Android vendors have recently been stepping up efforts to convince users that the platform is secure enough for enterprise use.
Security solutions such as the Android Knox platform have been presented as proof that the mobile platform can operate in the business, without any fear of data loss or network infection.
Despite the best efforts of vendors, however, malware levels are higher than ever. A recent report from F-Secure shows that Android malware accounts for nearly 80 percent of all mobile malware threats and is on the rise.
The climbing malware volumes show that Android remains the most popular target for malware developers and, with its variety of both reputable and shady app stores distributing software, the easiest platform to get a virus on.
Those factors could continue to harm Android in the eyes of executives and administrators wary of account thefts and data breaches.
This could pose an opportunity for at least one struggling vendor. BlackBerry is hanging by a thread, but the company has one very compelling argument when it comes to platform security. The BlackBerry Platform, along with its accompanying server system, is known for being easy to secure and difficult for attackers to penetrate.
If the malware crisis continues, RIM could get back on its feet, at the expense of enterprise-hungry Android vendors and carriers.
Research In Motion is planning to showcase its BlackBerry 10 platform with an ad spot on one of the world's most watched events: the Super Bowl.
The NFL championship game, which takes place on 3 February, has doubled as the premiere event for unveiling new advertisements. With a global audience, companies will often use the event as a launching point for their biggest advertising campaigns.
The sports contest has served as the launching pad for Apple's iconic 1984 and Budweiser's "wassup" meme, among countless other popular ad series.
Rim's ad will come just days after the company launches BlackBerry 10. While early reviews of the platform have been glowing, it has yet to be seen whether the platform will catch on with a fickle user base, and whether the next-generation handsets will be able to fully showcase all that BB 10 has to offer.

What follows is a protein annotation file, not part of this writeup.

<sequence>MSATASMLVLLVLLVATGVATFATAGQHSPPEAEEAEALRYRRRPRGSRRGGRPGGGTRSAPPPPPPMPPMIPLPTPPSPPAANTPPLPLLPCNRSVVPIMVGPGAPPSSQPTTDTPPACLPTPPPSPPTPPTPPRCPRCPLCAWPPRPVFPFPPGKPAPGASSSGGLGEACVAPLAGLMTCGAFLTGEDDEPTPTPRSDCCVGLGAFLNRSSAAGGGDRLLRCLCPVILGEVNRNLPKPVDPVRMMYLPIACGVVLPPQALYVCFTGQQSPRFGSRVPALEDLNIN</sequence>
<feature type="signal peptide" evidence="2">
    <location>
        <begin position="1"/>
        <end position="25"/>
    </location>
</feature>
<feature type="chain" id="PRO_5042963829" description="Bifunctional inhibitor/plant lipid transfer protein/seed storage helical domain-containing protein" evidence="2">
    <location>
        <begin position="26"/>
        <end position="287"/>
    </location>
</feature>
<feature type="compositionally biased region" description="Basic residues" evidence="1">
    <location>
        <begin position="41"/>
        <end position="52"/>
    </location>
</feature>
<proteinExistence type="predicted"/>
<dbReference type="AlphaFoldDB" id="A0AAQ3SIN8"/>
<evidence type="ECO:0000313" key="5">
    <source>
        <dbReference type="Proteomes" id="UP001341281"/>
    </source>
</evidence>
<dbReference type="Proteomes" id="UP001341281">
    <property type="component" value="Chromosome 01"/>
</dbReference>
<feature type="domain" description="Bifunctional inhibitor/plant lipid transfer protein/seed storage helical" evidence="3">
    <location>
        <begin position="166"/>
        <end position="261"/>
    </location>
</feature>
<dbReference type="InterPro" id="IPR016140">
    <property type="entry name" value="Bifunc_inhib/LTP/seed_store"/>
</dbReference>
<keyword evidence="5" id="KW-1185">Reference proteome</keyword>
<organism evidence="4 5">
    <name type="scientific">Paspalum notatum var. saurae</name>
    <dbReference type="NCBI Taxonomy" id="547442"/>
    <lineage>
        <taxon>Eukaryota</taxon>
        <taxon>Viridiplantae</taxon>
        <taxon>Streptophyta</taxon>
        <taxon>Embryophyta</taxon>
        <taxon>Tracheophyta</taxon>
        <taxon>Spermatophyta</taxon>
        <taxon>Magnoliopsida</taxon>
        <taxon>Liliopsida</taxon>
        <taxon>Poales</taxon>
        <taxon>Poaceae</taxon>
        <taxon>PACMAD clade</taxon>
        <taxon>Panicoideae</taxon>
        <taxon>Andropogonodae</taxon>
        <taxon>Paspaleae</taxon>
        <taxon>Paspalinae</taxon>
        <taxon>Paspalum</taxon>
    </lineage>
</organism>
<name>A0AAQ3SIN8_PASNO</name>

For RIM, the TV spot is something of a "hail-mary" (to borrow an American football term.) The company is circling the drain and should BB10 not prove a hit with consumers and business, RIM will likely find itself going the way of Palm and other failed mobile firms.
The game itself should shape up in RIM's favour. The two participants are teams from San Francisco and Baltimore, meaning plenty of viewers will be tuning in from the US tech hubs of Silicon Valley and the Washington DC beltway.
Hopefully, RIM's new campaign will be a touchdown.
As was widely expected Apple unveiled its new iPad Mini device on Tuesday with chief executive Tim Cook appearing on stage in San Jose to discuss the firm's huge success in the tablet market and unveil the new 7.9in device.
The device - set to compete with offerings from the likes of Google and Amazon - won't be as cheap as some would have liked, starting from £329 for a 16GB version, but given Apple's huge popularity in the market, it will no doubt be snapped up by eager punters once again.
However, what's interesting about the device is that it marks another example of Apple's, and Cook's, willingness to move on from Steve Jobs' legacy on the company.
Jobs famously declared that 7in tablets would be "dead on arrival" in the market when rivals such as Samsung and Research in Motion (RIM) first brought devices out, immediately dismissing the form factor when compared to the firm's own 9.7in offering with the iPad.
Cook, though, seems to disagree and has pushed the development of the 7.9in device - admittedly the top end of 7in - through so it can compete with Google's Nexus 7 and the Kindle Fire from Amazon.
Of course Cook is operating in a different market to the one Jobs knew, with competition stronger now than those first offerings from RIM and Samsung and the financial importance of content download sales on tablets increasing all the time, forcing Apple's hand to some degree.
Nevertheless, with the launch of the device, coming so soon after the iPhone 5 with its 4in screen - again ignoring a Jobs' edict that a phone screen should be 3.5in - and the fulsome apology from Cook over Apple Maps, the firm appears to have moved on from Jobs' legacy.
09 Jan 2012
Five years ago today, Apple co-founder Steve Jobs stood on stage at the annual MacWorld event and unveiled a device that would transform the mobile phone market forever.